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Dialogue makes a difference: update on 'RuPaul's Drag Race'

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Yesterday RuPaul and the producers of RuPaul's Drag Race released a statement addressing the 'Female or She-male' segment which aired last week on the show:

"We delight in celebrating every color in the LGBT rainbow. When it comes to the movement of our trans sisters and trans brothers, we are newly sensitized and more committed than ever to help spread love, acceptance and understanding," said RuPaul Charles, Fenton Bailey, Randy Barbato, Tom Campbell, Steven Corfe and Mandy Salangsang.

Logo TV also released a statement:

"We have heard the concerns around this segment. We are committed to sharing a diverse range of trans stories across all of our screens and look forward to featuring positive and groundbreaking stories of trans people in the future."

The morning after the segment aired GLAAD staff reached out to Logo and shared our own concerns, as well as the feedback we heard from the trans community. We also talked directly to the producers of RuPaul's Drag Race.

The mistakes made in this segment should not be repeated. Words are important and have tremendous power. Since 1999 we have stated in our Media Reference Guide that anti-trans slurs are defamatory:  "These words only serve to dehumanize transgender people and should not be used." The network and the show's producers heard that from us - and from those of you who spoke up. It's a message that GLAAD staff (trans and cis) have shared with countless LGB and straight producers, reporters, celebrities, and media executives.

Some writers and trans advocates questioned our entire commitment to trans people because we did not post about this issue on our site immediately. Why was there not an immediate post? We know from past experience that dialogue and education are the most effective ways to create substantive and lasting change in the media, and today's statements are the beginning of new conversations with this network and this show.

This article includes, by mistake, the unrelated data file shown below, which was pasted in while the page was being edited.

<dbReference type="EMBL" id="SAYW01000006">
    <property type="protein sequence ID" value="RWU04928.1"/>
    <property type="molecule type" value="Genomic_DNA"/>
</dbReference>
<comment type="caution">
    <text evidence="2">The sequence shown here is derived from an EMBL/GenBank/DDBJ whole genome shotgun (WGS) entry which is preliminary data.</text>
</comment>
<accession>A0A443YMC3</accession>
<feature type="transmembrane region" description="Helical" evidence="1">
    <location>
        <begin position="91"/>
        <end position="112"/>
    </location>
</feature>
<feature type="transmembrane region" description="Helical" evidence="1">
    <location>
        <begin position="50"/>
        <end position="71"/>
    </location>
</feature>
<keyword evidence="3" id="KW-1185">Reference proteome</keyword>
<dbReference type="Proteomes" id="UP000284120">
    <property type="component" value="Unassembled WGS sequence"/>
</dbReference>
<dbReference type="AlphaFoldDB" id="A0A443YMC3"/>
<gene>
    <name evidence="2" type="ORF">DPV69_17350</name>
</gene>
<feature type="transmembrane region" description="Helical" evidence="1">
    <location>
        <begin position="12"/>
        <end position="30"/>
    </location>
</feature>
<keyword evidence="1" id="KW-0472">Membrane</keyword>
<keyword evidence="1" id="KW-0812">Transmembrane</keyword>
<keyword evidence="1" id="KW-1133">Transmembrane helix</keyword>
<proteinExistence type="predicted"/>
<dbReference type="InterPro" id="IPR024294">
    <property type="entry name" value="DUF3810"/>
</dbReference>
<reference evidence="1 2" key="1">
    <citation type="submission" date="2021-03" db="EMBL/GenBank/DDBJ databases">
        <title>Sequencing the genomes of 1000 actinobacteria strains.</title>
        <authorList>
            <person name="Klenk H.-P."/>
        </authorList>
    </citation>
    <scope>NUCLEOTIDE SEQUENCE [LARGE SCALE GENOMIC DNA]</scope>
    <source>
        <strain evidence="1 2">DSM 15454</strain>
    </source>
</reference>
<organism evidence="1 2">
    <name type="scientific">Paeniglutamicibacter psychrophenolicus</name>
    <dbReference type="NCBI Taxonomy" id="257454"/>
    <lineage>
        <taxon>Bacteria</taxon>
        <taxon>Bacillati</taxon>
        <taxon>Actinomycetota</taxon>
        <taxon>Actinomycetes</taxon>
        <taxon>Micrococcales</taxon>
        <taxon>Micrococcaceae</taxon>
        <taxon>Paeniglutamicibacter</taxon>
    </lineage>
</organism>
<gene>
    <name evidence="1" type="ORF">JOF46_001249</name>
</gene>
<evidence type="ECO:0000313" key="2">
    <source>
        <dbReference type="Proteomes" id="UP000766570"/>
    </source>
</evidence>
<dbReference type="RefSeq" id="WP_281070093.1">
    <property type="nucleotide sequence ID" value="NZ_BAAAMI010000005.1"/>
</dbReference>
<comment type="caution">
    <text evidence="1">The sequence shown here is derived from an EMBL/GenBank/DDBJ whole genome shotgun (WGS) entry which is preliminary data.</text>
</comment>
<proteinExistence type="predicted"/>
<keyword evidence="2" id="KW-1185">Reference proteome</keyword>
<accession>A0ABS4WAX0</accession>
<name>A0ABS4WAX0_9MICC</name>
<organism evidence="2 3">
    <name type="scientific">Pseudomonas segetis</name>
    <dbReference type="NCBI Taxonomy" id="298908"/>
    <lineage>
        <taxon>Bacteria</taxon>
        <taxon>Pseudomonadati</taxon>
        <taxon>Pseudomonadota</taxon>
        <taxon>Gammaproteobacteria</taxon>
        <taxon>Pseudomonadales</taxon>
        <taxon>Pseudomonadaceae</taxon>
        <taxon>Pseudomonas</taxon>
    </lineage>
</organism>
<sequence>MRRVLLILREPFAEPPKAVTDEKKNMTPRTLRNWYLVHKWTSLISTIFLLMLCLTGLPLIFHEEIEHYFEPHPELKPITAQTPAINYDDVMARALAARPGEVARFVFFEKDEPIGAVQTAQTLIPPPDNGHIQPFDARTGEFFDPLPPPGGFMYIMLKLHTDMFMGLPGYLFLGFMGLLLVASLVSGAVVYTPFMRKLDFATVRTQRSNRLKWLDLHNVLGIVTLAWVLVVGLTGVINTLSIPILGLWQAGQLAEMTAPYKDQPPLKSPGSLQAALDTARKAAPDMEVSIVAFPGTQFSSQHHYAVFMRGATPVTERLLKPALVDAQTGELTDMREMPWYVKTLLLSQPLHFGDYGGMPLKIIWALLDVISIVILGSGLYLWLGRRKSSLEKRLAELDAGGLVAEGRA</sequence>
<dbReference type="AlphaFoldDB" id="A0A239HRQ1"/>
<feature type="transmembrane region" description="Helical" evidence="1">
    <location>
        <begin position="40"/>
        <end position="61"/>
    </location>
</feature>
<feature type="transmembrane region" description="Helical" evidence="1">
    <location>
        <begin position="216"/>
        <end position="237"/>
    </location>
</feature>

Speaking out against certain words is only one part of creating a safer and more just world for trans people. Reaching that goal will require telling the stories of trans people in a way that destroys stereotypes and humanizes our existence. GLAAD is committed to telling those stories.

We will continue to work with trans women who have gained visibility through their inclusion on RuPaul's Drag Race - women like Carmen Carrera and Monica Beverly Hillz. We will work with Logo as they follow through on their commitment to share diverse and groundbreaking stories of trans women and men. We will continue working to create more opportunities in all media (mainstream and LGBT) for trans people to talk about the beauty and diversity within our community.

We hope you will join us in our other current campaigns to help the first trans woman perform at Carnegie Hall, end discrimination against trans women at Crossfit, and bring mainstream media attention to the Trans 100.

Culture-changing work is a marathon, not a sprint. The specific details of GLAAD's work with the media are not always visible, but our commitment to fair and accurate representations of trans people in news and entertainment media is unwavering.

You can learn about just some of the highlights of GLAAD's work on trans media representations here, and on our blog here.

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